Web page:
Polish Your Presentations

Most safety directors and other leaders with safety responsibilities must give presentations of one form or another from time to time. From speeches at staff meetings to discussions about a successful program they have implemented at a professional conference, the ability to present one’s knowledge to others can be an important skill for today’s safety professionals.

Any improvement in your presentations will make you more effective in selling safety to those who need to understand it most. The following six suggestions will help you communicate better.

1. Be Realistic About Your Knowledge

Stick to areas of your expertise, or when put into a position to present on an area in which you do not feel competent, find a qualified associate who can assist with the presentation.    Another way to present on a topic out of your body of knowledge is to research the topic and properly cite the work of viable experts. Be honest with the audience, and they will respect your work to research and present the findings of authorities in the field.

2. Know Your Audience

Whether addressing the school board to seek additional funding, training internal staff or presenting at a national conference, matching your presentation to the audience is crucial to a good presentation.

For example, when presenting to a school board to implement a new safety initiative, you might mention the reduction in civil liability because you know that is a concern for the board president. Discussing long-term cost savings might help you gain the support of a businessman on the board who ran on a platform of fiscal responsibility. Most presentations need to be multifaceted to have the most effect.

3. Have Backup

Audio-visual aids can be a powerful enhancement as long as the presenter is competent with them and is prepared to use an alternate presentation method if the tool fails. If using an LCD projector, be sure to have a printed copy of every slide close at hand in case the bulb blows in the last 10 minutes of the presentation. Don’t be overly reliant upon audio-visual tools for your presentation. Be sure you can still talk about the issues at hand in an interesting manner.

4. Practice Your Delivery

We get much of our information from nonverbal cues, tone of voice and other means of communication besides the spoken word. Practice presentations in a mirror, watching yourself as you present. A key to a good presentation can be keeping the body in almost constant motion. While presentation styles are best when the speaker is comfortable with them, moving hands and the body can go a long way to keeping people focused on what you are saying. Alternating the voice tones is also helpful.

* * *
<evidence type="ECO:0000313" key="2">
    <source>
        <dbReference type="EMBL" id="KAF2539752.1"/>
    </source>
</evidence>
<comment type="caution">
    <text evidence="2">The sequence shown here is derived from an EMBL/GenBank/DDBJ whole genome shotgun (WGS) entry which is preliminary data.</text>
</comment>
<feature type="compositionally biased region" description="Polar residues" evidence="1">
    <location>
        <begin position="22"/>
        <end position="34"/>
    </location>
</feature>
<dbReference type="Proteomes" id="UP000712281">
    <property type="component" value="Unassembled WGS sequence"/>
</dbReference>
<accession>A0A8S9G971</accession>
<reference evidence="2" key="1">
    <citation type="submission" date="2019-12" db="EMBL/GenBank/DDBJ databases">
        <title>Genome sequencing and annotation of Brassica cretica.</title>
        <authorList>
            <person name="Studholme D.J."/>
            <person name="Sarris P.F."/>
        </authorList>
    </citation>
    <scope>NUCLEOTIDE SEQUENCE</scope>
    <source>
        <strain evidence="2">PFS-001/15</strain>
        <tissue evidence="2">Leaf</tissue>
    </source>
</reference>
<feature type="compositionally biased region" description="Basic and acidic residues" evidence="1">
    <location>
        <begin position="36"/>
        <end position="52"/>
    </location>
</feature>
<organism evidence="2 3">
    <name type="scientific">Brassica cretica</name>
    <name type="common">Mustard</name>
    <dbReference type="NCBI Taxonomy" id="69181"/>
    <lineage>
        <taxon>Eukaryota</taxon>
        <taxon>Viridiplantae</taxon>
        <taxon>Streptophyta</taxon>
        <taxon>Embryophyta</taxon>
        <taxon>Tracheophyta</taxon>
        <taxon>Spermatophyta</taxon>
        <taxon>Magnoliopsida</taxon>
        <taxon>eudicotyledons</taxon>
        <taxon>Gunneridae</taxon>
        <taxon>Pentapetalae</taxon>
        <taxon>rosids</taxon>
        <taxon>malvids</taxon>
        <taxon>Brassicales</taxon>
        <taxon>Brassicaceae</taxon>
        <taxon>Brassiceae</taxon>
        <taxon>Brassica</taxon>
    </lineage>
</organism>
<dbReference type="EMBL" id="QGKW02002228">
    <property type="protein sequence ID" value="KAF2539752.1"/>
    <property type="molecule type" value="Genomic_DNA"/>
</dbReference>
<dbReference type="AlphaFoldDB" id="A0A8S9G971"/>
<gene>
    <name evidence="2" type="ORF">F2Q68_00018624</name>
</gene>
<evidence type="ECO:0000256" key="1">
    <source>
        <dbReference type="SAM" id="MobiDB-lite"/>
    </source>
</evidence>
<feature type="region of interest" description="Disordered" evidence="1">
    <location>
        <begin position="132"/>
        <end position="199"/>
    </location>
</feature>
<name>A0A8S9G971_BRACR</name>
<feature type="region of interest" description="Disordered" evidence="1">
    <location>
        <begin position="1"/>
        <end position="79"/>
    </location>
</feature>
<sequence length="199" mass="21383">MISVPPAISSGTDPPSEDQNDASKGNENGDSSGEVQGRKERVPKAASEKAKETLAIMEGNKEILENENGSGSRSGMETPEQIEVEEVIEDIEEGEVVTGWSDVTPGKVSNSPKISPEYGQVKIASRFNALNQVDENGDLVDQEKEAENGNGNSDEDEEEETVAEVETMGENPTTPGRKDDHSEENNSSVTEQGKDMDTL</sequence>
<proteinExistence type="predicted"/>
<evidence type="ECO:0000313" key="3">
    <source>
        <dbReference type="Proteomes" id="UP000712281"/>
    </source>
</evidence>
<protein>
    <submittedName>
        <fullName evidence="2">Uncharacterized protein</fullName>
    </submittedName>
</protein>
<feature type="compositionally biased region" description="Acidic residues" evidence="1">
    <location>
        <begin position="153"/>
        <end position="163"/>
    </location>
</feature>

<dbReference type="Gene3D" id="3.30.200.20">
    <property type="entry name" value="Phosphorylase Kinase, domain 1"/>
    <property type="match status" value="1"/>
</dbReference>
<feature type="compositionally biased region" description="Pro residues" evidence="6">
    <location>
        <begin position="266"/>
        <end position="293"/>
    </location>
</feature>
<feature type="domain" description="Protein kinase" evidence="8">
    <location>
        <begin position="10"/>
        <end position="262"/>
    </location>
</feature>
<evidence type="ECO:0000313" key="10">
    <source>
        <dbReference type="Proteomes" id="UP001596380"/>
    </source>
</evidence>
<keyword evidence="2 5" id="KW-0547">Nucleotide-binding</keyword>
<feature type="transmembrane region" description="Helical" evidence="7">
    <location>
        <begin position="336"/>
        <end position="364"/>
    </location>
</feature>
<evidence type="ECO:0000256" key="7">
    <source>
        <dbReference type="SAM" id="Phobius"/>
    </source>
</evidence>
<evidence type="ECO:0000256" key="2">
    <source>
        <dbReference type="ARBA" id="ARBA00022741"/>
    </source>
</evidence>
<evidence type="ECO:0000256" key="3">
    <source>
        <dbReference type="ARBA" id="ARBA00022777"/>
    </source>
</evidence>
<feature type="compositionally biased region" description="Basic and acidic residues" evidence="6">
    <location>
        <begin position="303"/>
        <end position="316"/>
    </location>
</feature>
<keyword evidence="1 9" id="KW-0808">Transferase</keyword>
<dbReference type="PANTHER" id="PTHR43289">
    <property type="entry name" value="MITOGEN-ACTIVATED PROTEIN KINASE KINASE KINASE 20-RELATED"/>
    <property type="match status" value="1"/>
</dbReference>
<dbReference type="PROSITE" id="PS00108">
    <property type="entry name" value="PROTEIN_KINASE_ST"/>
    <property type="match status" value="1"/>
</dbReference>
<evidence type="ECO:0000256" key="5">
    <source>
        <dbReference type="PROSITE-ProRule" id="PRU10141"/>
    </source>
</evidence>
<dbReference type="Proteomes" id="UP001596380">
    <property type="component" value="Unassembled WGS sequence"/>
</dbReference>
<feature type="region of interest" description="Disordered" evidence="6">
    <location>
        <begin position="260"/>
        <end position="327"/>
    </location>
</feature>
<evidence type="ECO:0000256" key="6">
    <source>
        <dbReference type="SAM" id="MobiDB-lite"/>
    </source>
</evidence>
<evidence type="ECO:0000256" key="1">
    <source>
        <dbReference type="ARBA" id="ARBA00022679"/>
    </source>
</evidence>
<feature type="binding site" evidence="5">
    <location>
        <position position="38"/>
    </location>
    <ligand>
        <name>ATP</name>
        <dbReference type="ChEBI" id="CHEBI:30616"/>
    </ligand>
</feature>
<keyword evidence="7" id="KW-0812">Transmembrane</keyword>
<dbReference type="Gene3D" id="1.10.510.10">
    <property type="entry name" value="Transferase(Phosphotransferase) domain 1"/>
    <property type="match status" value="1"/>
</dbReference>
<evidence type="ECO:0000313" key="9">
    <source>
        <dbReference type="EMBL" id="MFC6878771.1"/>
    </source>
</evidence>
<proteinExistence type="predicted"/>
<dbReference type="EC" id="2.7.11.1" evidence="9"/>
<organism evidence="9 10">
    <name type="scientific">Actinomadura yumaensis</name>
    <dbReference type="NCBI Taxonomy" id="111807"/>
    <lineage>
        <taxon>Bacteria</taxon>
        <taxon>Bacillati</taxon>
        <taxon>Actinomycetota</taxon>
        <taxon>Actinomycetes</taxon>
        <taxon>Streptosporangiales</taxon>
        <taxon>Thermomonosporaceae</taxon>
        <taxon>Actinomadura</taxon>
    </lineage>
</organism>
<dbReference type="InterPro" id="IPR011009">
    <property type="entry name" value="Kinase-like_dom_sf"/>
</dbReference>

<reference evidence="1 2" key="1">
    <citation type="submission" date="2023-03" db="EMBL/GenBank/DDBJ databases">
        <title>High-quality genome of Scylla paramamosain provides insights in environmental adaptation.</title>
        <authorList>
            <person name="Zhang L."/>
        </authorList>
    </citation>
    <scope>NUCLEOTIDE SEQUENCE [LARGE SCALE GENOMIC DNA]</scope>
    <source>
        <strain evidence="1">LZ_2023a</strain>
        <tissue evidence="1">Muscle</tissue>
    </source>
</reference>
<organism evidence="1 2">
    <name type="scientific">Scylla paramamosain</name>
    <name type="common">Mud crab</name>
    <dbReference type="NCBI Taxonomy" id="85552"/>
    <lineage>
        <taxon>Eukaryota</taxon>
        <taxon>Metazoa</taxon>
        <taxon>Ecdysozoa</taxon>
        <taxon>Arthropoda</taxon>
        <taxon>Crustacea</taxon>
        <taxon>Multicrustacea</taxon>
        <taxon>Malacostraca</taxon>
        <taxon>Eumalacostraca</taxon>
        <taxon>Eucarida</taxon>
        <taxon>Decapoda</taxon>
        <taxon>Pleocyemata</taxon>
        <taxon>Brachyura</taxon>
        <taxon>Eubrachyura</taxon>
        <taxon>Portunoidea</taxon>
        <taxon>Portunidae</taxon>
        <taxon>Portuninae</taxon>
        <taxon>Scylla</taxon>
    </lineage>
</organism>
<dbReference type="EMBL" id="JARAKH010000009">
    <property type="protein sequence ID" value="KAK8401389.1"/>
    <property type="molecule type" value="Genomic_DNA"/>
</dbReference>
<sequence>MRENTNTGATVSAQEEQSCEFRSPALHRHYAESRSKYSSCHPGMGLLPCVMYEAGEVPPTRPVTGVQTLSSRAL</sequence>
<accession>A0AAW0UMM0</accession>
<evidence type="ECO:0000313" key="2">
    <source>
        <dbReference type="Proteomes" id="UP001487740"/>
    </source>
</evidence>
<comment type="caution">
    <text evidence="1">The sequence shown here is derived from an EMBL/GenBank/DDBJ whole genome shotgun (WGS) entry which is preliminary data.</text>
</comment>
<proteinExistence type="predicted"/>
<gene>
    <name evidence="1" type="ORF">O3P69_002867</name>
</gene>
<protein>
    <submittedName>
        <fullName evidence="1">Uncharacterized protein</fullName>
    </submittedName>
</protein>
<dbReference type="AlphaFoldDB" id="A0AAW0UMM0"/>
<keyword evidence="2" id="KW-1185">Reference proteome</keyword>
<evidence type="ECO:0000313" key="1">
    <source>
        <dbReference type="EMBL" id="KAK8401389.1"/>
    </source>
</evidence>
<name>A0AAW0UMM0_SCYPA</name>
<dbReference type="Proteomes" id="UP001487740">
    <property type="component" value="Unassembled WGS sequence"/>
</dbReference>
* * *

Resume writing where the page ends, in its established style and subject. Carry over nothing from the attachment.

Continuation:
5. Learn From Other Speakers

You can learn a lot by watching a skilled presenter and even more by watching a bad one. Every time you are forced to sit through a presentation that makes you fight to remain awake, try to figure out what they are doing wrong and make a commitment to never do that to others yourself.

6. Plenty of Help Is Available

The preceding tips can go a long way to help communicate your important knowledge to others. If you must regularly make presentations, consider reading books, listening to audio programs and watching videos on public speaking. Another excellent resource is membership in your local toastmaster’s organization. Whatever your situation, learning to effectively impart your valuable knowledge to others can improve your ability to make a difference on your campus.

An internationally recognized authority on campus safety and the author of 19 books on the topic, Michael Dorn is the senior public safety and emergency management analyst for Jane’s Consultancy. Dorn, a member of the Campus Safety Advisory Council, works with a team of campus safety experts to make campuses safer around the globe through Jane’s offices in nine countries. He can be reached atschoolsafety@janes.com.

For the complete version of this article, please refer to the September/October 2006 issue of Campus Safety Magazine.

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About the Author


Michael Dorn serves as the Executive Director of Safe Havens International, a global non profit campus safety center. During his 30 year campus safety career, Michael has served as a university police officer, corporal, sergeant and lieutenant. He served as a school system police chief for ten years before being appointed the lead expert for the nation's largest state government K-20 school safety center. The author of 25 books on school safety, his work has taken him to Central America, Mexico, Canada, Europe, Asia, South Africa and the Middle East. Michael welcomes comments, questions or requests for clarification at mike@weakfish.org. Note: The views expressed by guest bloggers and contributors are those of the authors and do not necessarily represent the views of, and should not be attributed to, Campus Safety magazine.

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